Daniel Snellings discusses cerebral cavernous malformations

Wednesday, April 28, 2021
Dan Snellings

Dan Snellings is a CMB/MGM graduate student in Doug Marchuk's lab.


Kocer: Welcome listeners. Today we are joined by Daniel Snellings, a graduate student in Doug Marchuk’s Lab. One focus of this lab is investigating Cerebral Cavernous Malformations, which are abnormally formed blood vessels in the brain. Dan is the co-lead author on a new publication that uses single nucleus sequencing to better understand what causes some of these malformations to stay small and others to grow. Thank you for joining me, Dan!

Snellings: Thanks for having me.

Kocer: So, first, tell me a little more about cerebral cavernous malformations.

Snellings: Sure. So cerebral cavernous malformations – or as we call them “CCMs,” – are cherry-like lesions that form in the brain where you have an endothelial lining surrounding a big cavern that is full of blood. And CCMs can be either small or microscopic, or they can get up to the size of a golf ball. And that has a lot of implications for how things work out downstream whether or not the CCM ends up bleeding or rupturing or causing stroke and seizure and morbidity down the road.

A lot has been figured out about CCM and the genetics underlying CCM, but there’s still a lot unknown about what causes some CCMs be to small and some CCMs to be large.

Kocer: While you were working on this research, you made a discovery, correct? Tell me about that.

Snellings: One of the core questions in CCM is why do some lesions bleed while other lesions don’t bleed. So we thought that one of the reasons that could underly this differential CCM aggressiveness could be additional mutations on top of the ones we already know about that could be modifying lesion severity.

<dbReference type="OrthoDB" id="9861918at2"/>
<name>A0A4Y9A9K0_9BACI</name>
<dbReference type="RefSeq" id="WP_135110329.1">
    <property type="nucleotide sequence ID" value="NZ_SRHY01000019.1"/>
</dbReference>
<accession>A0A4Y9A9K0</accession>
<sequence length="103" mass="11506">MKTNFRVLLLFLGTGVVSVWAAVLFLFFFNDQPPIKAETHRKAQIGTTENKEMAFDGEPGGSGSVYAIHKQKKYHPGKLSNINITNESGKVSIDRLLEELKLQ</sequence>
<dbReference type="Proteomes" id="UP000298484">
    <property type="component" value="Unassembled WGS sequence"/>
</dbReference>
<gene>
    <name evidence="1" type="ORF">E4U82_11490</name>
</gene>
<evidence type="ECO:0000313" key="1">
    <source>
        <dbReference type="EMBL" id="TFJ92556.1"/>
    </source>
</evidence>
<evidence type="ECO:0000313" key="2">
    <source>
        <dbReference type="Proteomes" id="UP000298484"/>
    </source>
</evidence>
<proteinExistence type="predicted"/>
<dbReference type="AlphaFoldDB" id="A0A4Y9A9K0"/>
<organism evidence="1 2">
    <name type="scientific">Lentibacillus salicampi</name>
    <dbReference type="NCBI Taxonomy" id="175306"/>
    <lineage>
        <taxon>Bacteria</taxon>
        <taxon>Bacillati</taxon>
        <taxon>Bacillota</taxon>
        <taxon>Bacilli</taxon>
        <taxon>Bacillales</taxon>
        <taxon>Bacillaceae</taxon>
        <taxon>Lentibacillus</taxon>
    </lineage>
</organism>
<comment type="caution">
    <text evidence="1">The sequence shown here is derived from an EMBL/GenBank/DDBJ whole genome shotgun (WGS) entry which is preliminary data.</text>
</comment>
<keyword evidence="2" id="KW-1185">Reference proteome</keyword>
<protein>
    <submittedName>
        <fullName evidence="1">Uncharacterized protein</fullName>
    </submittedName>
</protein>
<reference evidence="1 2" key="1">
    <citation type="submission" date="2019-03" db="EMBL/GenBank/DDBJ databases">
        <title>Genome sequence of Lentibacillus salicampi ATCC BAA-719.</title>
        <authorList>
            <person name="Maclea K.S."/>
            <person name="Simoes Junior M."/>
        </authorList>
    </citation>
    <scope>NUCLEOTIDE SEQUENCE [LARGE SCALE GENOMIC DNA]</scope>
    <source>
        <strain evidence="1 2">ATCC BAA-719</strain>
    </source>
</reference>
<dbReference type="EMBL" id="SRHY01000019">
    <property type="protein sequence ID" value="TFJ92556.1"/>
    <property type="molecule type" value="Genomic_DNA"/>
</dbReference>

So to test that, we went ahead and sequenced about 90 CCM samples and what we found was  that these CCMs have a mutation in a gene called PIK3CA, which is the catalytic subunit of the protein PI3 Kinase, and it turns out that mutations in this gene are extremely common in cancer. In fact, after TP53, it’s the most commonly mutated gene in all cancers. And this highlighted a really important question, which is do these PI3 Kinase mutations and these CCM mutations happen in the same cells, or do these CCMs form as a mixed malformation. To address that question, as you mentioned, we used single nucleus DNA sequencing, and we found that the vast majority of mutant cells have all three mutations – two from the two-hit model and the third mutation in PI3 Kinase

Kocer: Why is discovering this tie to cancer important? What impact will that potentially have in future research and treatment options for CCMS or these cerebral cavernous malformations?

Snellings: So the major reason that it’s really great we found this kind of cancer is that we can lean on some of the existing cancer research to kind of jump start research going forward and potential therapy options.

Kocer: What do you think is the most exciting or promising thing about this new research and/or this publication that’s coming out?

Snellings: So one of the most exciting things always is our goal is, of course, to find therapies, if not a cure, for CCM, and this, I think, makes jumps and strides towards that goal. And one of our key questions moving forward is whether or not this is a common feature in other vascular malformations (VM). Whether mutations in previously unconsidered genes are modifying the activity of certain genes getting mutated already in these VMs and how that’s affecting lesion progression and lesion pathogenesis.

Kocer: This is really fascinating research. Is there anything else you think we should know right now?

Snellings: So I think moving forward, we are going to try pushing this into pre-clinical models of CCM and really do a robust study to see if rapamycin and other PI3 Kinase inhibitors can prevent lesion growth, but also if they can actually regress existing lesions, which is really the million dollar question here.

Kocer: Well thank you again, Daniel. This has been really interesting research If you want to learn more about this research or to explore other genomics-related research happening at Duke, please visit the Precision Genomics Collaboratory website.

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This research has been published in Nature.